Villaraigosa seeks another boost in parking ticket fines

Los Angeles Mayor Villaraigosa is pursuing another big boost in parking ticket fines, leaving some of them 70% to 90% more expensive than the year he was elected — and several times the region’s inflation rate.

With the latest proposed hikes, the city would collect about $40 million a year more than during Villaraigosa’s first year in office, much of it from street-sweeping violations that leave many residents fuming.

The mayor’s budget calls for the street-sweeping penalty to reach $78, more than in any neighboring city and, in certain cases, nearly twice the amount charged elsewhere in Los Angeles County.

If the City Council approves the proposed increase, the sixth in the last seven years, the cost of a street-sweeping violation will have risen 73% since 2005, the year Villaraigosa was elected. Other penalties, such as for parking in a fire lane or too close to a fire hydrant, will have grown between 82% and 94% in the Villaraigosa era.

The mayor and City Council have turned time and again to parking infractions to help balance the city’s budget, which this year faces a $238-million shortfall. Villaraigosa’s office says a proposed $10 increase to an array of parking fines would make a small but important dent in the deficit.

But there is a growing push-back to the ever-increasing fines, particularly from those who argue they are really a regressive tax on those who live in densely populated areas.

Larry Gross, executive director of the Coalition for Economic Survival, an organization that advocates on behalf of low-income renters, said parking tickets — especially those issued on street-sweeping day — disproportionately affect working-class families in Koreatown, Westlake and other neighborhoods packed with apartment buildings and too few parking spaces, he said.

“The burden is felt hardest by those who can least afford to pay,” he said.

Villaraigosa spokesman Peter Sanders did not respond to that assertion, saying instead that parking fines make up only 3% of the city’s revenue base. He said in a statement that the Department of Transportation, which issues the tickets, needs to reach its financial targets “so that vital city services can be preserved.”

The hikes already have far outpaced inflation, which rose in Southern California by less than 18% since 2005, according to the Los Angeles County Economic Development Corp. Shacola Thompson, who lives in North Hollywood, said the $68 ticket she received last month was painful enough.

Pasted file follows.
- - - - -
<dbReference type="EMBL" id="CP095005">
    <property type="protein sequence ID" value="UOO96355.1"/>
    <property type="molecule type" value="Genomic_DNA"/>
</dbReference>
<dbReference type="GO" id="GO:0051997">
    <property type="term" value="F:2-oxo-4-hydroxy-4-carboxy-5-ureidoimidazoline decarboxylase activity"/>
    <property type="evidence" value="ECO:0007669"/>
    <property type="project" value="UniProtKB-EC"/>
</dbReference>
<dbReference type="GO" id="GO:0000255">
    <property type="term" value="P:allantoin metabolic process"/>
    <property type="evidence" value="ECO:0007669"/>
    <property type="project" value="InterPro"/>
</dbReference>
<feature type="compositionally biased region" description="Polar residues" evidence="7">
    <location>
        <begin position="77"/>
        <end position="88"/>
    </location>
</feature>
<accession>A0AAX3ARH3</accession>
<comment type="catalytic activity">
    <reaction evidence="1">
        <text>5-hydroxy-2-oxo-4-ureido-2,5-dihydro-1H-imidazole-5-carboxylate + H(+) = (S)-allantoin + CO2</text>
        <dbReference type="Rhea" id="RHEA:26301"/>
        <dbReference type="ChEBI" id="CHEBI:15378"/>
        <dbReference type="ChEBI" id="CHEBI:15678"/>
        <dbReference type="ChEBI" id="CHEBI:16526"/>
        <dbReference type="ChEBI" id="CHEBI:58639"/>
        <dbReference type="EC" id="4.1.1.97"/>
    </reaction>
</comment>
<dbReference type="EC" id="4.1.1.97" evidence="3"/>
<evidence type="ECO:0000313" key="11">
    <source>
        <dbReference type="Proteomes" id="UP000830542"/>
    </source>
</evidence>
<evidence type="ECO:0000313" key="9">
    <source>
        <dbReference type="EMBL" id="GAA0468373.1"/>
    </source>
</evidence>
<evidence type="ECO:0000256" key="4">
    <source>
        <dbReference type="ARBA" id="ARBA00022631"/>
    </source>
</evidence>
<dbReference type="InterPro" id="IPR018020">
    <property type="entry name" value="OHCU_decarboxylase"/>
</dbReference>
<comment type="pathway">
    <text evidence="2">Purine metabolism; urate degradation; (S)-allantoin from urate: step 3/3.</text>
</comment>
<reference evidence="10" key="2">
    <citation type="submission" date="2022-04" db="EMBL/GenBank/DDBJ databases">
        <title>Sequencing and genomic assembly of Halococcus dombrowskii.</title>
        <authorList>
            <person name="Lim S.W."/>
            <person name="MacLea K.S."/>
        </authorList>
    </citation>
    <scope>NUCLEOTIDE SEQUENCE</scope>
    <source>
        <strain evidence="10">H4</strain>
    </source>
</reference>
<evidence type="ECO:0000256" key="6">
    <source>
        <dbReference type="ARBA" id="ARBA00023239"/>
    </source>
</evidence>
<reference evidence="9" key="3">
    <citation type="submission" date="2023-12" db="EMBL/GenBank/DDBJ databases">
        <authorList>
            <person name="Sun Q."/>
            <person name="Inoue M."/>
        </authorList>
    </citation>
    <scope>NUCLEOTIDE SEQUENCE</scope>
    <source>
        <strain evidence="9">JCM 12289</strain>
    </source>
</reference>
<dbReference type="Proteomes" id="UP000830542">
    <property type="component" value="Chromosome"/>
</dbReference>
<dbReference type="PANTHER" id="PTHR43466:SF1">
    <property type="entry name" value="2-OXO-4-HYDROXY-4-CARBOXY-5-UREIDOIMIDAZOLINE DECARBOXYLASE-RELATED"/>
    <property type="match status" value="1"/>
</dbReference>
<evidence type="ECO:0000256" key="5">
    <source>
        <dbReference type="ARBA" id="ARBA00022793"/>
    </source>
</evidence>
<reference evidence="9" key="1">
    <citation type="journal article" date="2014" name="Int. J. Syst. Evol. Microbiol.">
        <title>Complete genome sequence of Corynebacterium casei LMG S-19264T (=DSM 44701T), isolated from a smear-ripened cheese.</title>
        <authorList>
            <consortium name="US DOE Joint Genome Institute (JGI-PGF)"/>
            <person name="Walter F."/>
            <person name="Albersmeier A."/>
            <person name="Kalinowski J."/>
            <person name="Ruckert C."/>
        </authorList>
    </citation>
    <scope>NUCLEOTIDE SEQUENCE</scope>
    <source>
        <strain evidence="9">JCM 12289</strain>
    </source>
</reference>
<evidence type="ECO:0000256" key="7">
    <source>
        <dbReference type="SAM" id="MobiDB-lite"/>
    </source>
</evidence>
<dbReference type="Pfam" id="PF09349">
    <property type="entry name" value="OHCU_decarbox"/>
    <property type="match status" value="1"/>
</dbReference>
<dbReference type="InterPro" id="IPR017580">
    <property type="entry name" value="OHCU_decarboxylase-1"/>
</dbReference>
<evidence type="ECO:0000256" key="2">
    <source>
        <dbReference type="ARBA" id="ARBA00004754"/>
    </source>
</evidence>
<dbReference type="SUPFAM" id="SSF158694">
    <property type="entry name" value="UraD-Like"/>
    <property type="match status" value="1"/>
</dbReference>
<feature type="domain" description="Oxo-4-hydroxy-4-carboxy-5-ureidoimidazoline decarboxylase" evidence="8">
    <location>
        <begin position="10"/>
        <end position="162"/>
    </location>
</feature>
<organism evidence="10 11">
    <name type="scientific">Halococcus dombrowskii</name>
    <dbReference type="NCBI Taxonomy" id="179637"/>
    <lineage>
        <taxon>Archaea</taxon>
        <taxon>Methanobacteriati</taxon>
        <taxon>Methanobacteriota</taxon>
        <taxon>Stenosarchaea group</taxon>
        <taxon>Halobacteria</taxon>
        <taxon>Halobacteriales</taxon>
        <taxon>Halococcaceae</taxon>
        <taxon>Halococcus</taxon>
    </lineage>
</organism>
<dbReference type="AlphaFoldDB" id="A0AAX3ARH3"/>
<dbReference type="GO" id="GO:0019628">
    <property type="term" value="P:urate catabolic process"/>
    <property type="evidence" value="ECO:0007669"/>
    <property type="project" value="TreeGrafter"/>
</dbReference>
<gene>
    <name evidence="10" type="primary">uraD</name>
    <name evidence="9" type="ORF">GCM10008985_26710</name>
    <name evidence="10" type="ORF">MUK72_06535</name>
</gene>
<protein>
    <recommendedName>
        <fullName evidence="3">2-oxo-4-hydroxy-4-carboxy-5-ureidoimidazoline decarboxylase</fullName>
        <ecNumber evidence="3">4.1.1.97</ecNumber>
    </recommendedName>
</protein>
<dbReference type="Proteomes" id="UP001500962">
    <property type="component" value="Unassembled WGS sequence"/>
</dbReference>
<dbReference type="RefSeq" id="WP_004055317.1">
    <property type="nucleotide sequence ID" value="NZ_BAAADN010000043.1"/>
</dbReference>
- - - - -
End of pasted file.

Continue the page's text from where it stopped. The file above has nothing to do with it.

“There are a lot of things I could do with that money,” said the 23-year-old secretary. “I could pay a phone bill. I could go out and shop. That could be my movie ticket money.”

Of the $134 million collected in parking fines last year, more than one-third came from cars illegally parked during street-cleaning hours — when lumbering city trucks swoosh through neighborhoods scooping up accumulated dirt and refuse from gutters.

The dance of car owners, sweepers and parking-enforcement officers plays out hundreds of times each week across the city, when half the parking on a block disappears for a few hours. The next day, the other half disappears.

Motorists frequently gamble that they will remember to race out and move their vehicles before the sweepers — and ticket patrols — arrive.

Sarah Lopez, 23, didn’t beat the clock. The Koreatown resident said her late-night job as a cashier ends around midnight at the earliest on street-sweeping days. She gets back so late that parking near her home is taken — forcing her to circle three or four blocks looking for a spot.

Last week, she parked her car in a street-sweeping zone after deciding it was too dangerous to walk four blocks to her apartment so late at night. “I was just tired of looking for parking,” she said. “I wanted to go home.”

She overslept and found a $68 ticket waiting for her.

As the cost of tickets has climbed, so has the amount of money pouring into city coffers. Parking-ticket revenue was $110 million in 2005. That will reach $150 million this year if the latest increases go into effect, according to the mayor’s budget proposal.

Although the city’s take is up, the number of tickets has steadily declined, records show. Traffic officers are expected to issue 2.5 million tickets this year, down from 3.2 million six years ago.

Not every city has followed Los Angeles’ lead. Torrance and El Segundo have kept their street-sweeping fines at $43. Pasadena charges $46.50. Officials in South Pasadena, Malibu and Rancho Palos Verdes said they do not issue street-sweeping tickets.

Jaime de la Vega, who runs the Los Angeles Department of Transportation, said the violations targeted for increases by Villaraigosa involve public safety, such as blocking a fire hydrant. He said motorists who park illegally on street-cleaning day create hazards for the sweepers.

“It’s a big issue, because we don’t want [city] drivers to rear-end a car that they’re not expecting,” he said.

Restaurant server Alex Perez, 29, has a different theory. He says the higher fines are an attempt by city officials to “squeeze all the citizens.”

Lauri Meadows, who lives near USC, got a ticket last month and has little sympathy for City Hall’s financial woes. “The city claims that they’re broke,” said Meadows, who is unemployed. “I don’t understand how they’re broke when they’re ticketing everybody all the time.”

Not everyone directs their anger at city officials. Joon Park, 55, blamed herself for the ticket she recently received across the street from her day-care business. She wasn’t happy to learn of the latest increases, but she had no plans to fight them.

“We are working. We are middle-aged,” she said. “We don’t have any power.”